Ticket pricing gets change-up

December 10, 2008
Back to TopCommentsE-mailPrintBookmark and Share
There’s a new reality in professional sports. Slowly, but surely the people who run sports operations in central Indiana are waking up as the sun rises on a new day. Here’s some news that should help all of us understand that times are changing.

Major League Baseball’s San Francisco Giants recently signed a deal with a software company that enables team officials to change single-game ticket prices at any time. What does this mean? It means that sports franchises will start dealing with tickets they way airline companies have for years. When the demand is high, prices will be high. When demand is low … you get the picture.

The Giants will be testing their system next season with 2,000 seats. Sports marketers said it’s a trend that could sweep through all sports.

The Giants’ new partner, Austin, Texas-based QCue will connect its system with Ticketmaster.com, the team’s ticket agent. QCue’s system uses data mangers to crunch numbers and allows it to determine the price of tickets. QCue’s formula factors in recent and historical performances of the Giants and their opponent, the opposing pitcher, weather forecast, day of the week the game is played and gate giveaways to help determine the ticket price. Initially, Giants officials plan to limit the number of ticket price changes to once, maybe twice, a day. But team officials admit it could get to the point where ticket prices change numerous times per day based on supply and demand.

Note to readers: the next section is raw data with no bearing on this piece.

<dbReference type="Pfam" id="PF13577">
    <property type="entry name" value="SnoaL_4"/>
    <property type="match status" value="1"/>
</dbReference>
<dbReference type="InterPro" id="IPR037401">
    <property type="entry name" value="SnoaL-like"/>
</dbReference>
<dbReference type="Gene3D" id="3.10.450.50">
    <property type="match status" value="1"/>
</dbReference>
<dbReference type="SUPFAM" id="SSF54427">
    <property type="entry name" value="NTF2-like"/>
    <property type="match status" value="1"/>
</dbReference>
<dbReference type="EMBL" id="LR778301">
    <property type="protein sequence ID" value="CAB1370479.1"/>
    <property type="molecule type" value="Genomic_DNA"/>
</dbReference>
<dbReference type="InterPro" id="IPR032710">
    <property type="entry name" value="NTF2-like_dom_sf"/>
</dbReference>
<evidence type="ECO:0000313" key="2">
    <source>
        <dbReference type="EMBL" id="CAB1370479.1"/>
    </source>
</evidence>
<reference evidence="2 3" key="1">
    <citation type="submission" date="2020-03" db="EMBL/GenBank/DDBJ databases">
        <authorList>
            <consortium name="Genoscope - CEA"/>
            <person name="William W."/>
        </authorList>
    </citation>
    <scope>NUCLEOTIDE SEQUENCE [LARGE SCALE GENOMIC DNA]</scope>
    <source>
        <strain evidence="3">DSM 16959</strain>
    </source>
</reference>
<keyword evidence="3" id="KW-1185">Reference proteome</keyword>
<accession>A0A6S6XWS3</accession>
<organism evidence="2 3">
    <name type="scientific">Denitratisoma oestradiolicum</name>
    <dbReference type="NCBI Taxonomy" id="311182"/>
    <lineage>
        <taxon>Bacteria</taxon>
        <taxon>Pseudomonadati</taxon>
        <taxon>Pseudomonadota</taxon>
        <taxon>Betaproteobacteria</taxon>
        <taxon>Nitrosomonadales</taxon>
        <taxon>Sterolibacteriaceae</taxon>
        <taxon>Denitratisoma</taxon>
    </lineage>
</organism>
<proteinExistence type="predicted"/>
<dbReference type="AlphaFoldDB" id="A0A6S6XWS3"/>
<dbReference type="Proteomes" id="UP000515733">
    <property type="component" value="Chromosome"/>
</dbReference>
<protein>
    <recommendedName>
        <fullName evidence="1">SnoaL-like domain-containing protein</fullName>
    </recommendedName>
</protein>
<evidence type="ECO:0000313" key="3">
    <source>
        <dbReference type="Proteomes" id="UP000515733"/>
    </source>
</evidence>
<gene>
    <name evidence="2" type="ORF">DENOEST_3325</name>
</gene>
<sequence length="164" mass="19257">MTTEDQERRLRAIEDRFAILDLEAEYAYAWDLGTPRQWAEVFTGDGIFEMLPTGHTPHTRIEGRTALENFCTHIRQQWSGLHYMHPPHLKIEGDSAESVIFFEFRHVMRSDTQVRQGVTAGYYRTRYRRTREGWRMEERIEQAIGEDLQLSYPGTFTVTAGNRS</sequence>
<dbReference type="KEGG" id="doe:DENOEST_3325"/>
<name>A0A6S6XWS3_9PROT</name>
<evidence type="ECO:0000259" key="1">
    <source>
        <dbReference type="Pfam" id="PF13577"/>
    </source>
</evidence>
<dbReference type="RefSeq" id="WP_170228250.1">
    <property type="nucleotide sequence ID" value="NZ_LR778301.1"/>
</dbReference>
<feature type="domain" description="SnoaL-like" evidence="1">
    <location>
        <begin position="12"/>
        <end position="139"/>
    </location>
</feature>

Sorry sports fans, you’re frequent flyer miles are not redeemable here.
ADVERTISEMENT
  • So the pacers would be giving away tickets then right?
  • They might actually be paying people to fill the seats, kind of like movie extras for their TV telecasts on Fox Sports.
  • I'll take credit for this idea which as a Pacer STH I proposed years ago to the Pacers. I think the model is more like the symphony or a play. You pay more to see the Saturday 8pm performance than the Sunday matinee or the Weds night performance. You can't tell me seeing Boston Celtics on a Saturday night is the same as seeing the OKC Thunder on a Monday. Those mid Jan and Feb weeknight games when it could be below zero versus a March or April game have to be harder sells for walkups.

    I proposed that a number of games would be premium priced and the same number be discounted equally on an individual basis. The STH then pays the same, but those people that buy single games pay more to see the hot teams on good nights.

    Sure you might gauge some games wrong, but overall, you know the 'hot tickets' before the season begins.

    The Pacers are sort of doing that this year with discounted tickets to get fans in the door to see the product. Good move.

    Probably a moot point for Colts that are sold out, but tickets could be printed showing higher price for the Sunday night NE game more than a Sunday afternoon before Christmas with the Bengals. That might impact after-market resells.
  • Of course the people that have the final say so whether this will work are the fans. And fans being fans they will be stupid enough to play the commodity market with their tickets instead of boycotting and protesting the old fashion way.